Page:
Inside Tanzania-Kenya Fight to Control East African Markets

Presidents Ruto, Suluhu agree to eliminate trade barriers between Kenya and Tanzania

Kenya’s plan to control East Africa’s logistics corridor has been put to a fresh test after Tanzania moved to extend its standard gauge railway (SGR) to neighbouring landlocked countries, months after Kenya’s line hit a dead end in Naivasha, reigniting the rivalry between the two biggest nations in the region.

Tanzania inked a $2.2 billion (Sh271 billion) deal with two Chinese contractors late last month that will see the final section of the 2,102 km SGR, the longest stretch of the modern railway line on the continent, completed by 2026.

The new deal brings the total cost of the railway to $10.04 billion (Sh1.24 trillion) and intensifies competition between Nairobi and Dar es Salaam for the dominance of the trade routes in the region.

Analysts reckon that Tanzania’s signing of the contract with China Civil Engineering Construction Corporation and China Railway Construction Corporation gives Dar a fighting chance in the race to control the trade routes.

In 2014, the Government of Kenya entered into a tripartite agreement with the governments of Rwanda and Uganda to construct a standard gauge railway from Mombasa through Kampala Uganda to Kigali Rwanda.

However, the SGR ended abruptly in Naivasha with China reportedly refusing to finance the last leg of the modern railway after failing to strike an agreement with Uganda.

The Chinese-built SGR from Mombasa to Naivasha was constructed at a total cost of Sh628 billion with loans from the Exim Bank of China.

The SGR, Kenya’s most expensive infrastructural project, has come under intense criticism for not being value for money despite its massive investments.

The construction of the 506km section of the SGR in Tanzania that runs from Tabora in the mid-western part of the country to Kigoma in the western region of the country on the northeastern shores of Lake Tanganyika and close to the border with Burundi and the DRC will be critical in linking the landlocked countries of Rwanda, Burundi and DRC to the port of Dar es Salaam.

Dar es Salaam port is a major competitor for Kenya’s Mombasa port, with Tanzanian President Samia Suluhu Hassan noting that the completion of the SGR—which will eventually extend to the nickel sites in Burundi—will help her country utilise its geographic advantage.

“The main objective was to link Tanzania to Burundi and the Democratic Republic of Congo,” said Hassan, adding that they have already identified a contractor that will extend the line from Mwiza, Tanzania, to Gitega, Burundi, closer to the nickel sites.

“This is a railway that is going to open up Tanzania and link it to the eastern side of DRC where there is a lot of cargo that needs to be transported on the ports on the Indian Ocean to the global market,” said Ms Suluhu, noting that this mineral-rich area of DRC has the potential for offering 150 million tonnes of goods for transport.

Tanzania’s Transport minister Prof. Makame Mbarawe said the plan is to link all the East African countries, including Kenya’s trading partner, Uganda, in what will be a major blow to Nairobi’s northern corridor.

With the entry of DRC into the East African Community (EAC) trading block, Kenya is keen to benefit from the 90-million market with two of its largest banks making forays to take advantage of the huge potential of cross-border traders in the Central African country.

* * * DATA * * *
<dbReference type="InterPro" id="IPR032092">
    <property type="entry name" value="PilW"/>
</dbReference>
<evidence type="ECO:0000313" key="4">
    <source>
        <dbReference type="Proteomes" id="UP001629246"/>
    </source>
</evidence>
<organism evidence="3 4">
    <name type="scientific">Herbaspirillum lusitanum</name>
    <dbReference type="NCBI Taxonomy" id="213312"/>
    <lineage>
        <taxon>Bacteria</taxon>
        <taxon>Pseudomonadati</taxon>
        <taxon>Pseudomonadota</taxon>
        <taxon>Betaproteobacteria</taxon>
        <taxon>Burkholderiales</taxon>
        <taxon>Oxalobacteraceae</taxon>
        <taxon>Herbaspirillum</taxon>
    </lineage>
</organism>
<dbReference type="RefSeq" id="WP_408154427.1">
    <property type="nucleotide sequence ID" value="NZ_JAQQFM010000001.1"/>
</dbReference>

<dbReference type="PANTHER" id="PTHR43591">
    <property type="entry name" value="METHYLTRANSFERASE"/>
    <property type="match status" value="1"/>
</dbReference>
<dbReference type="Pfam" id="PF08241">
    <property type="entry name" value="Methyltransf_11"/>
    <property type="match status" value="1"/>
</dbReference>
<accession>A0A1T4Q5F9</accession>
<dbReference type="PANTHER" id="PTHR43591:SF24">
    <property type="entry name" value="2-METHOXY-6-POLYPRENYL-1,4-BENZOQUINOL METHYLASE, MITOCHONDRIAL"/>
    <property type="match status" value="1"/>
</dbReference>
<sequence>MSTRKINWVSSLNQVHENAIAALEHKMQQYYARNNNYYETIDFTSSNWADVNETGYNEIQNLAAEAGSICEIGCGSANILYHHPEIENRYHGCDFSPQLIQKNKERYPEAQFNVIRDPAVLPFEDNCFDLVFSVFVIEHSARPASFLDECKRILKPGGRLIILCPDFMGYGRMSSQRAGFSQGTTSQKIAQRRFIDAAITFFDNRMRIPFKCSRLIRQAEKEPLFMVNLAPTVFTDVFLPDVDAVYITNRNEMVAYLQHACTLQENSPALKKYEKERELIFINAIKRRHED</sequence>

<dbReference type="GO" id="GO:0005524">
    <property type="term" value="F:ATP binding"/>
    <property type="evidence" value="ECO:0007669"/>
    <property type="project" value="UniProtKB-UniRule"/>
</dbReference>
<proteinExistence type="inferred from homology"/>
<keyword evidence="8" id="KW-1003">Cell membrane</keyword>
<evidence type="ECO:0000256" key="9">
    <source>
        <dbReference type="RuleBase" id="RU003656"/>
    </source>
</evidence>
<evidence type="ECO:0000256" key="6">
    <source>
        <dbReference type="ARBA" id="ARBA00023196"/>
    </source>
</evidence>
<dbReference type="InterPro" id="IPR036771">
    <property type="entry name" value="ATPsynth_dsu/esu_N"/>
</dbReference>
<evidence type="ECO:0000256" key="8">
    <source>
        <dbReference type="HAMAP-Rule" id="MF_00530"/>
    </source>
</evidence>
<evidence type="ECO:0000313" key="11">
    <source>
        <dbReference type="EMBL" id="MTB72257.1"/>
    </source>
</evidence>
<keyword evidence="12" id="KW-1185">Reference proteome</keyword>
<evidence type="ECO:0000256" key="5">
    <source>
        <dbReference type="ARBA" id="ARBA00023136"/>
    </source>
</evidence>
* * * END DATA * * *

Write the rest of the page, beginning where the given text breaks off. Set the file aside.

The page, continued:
Kenya, the only middle-income country in the region, is still smarting from the loss of jointly building the East Africa Crude Oil Pipeline (EACOP) to evacuate crude oil from the oilfields in Uganda after Kampala opted to use the Tanzanian route.

Gerrisho Ikiara, an economist and former transport permanent secretary in President Mwai Kibaki’s government, noted the faster Kenya moves in the completion of the last phase of the SGR, the more it will be able to continue playing a big part in the Northern corridor.

“Whoever completes the railway fast—Tanzania or Kenya—will be able to dominate the trade in the region,” said Mr Ikiara.

Road and Transport Cabinet secretary Kipchumba Murkomen recently said the Kenya Kwanza administration in partnership with the Chinese government is keen on extending the SGR from Naivasha’s Mai Mahiu to the border of Uganda through a five-year plan that will see the multibillion-dollar railway line run through Narok, Bomet, Nyamira, Kisumu, and finally Malaba.

“In the long run, we would like to complete the connection of the SGR from Suswa to Kisumu through Bomet, Nyamira, parts of Kisii and later to Malaba. Later, we can think of upgrading the existing MGR via Nakuru to Kisumu and via Eldoret to Malaba,” Murkomen said in a statement on December 15.

Tim Zajontz, a research fellow at the Centre for International and Comparative Politics at Stellenbosch University in South Africa, told the South China Morning Post that the steady progress in the construction of Tanzania’s SGR had given the country an edge over Kenya.

“At the moment, it looks as if Tanzania might win East Africa’s railway race by linking cargo markets in Burundi, Rwanda, the DRC and Uganda with Tanzanian seaports,” Zajontz said.

Early this month, Uganda’s President Yoweri raised hopes of the SGR being extended after he said that they would build one reaching the Kenyan border.

“We’re going to build a brand new [SGR line] from Kampala to Kasese. Later on, we will [extend it] from Kampala to the border of Kenya and then to South Sudan,” he told the third biannual meeting of private sector chief executive officers in Karuma recently

“We want [to lower the] cost of transport [and] improve our competitiveness,” he added.

President Museveni’s announcement revives the hope of extending the Chinese-funded SGR from Naivasha to Malaba via Kisumu.

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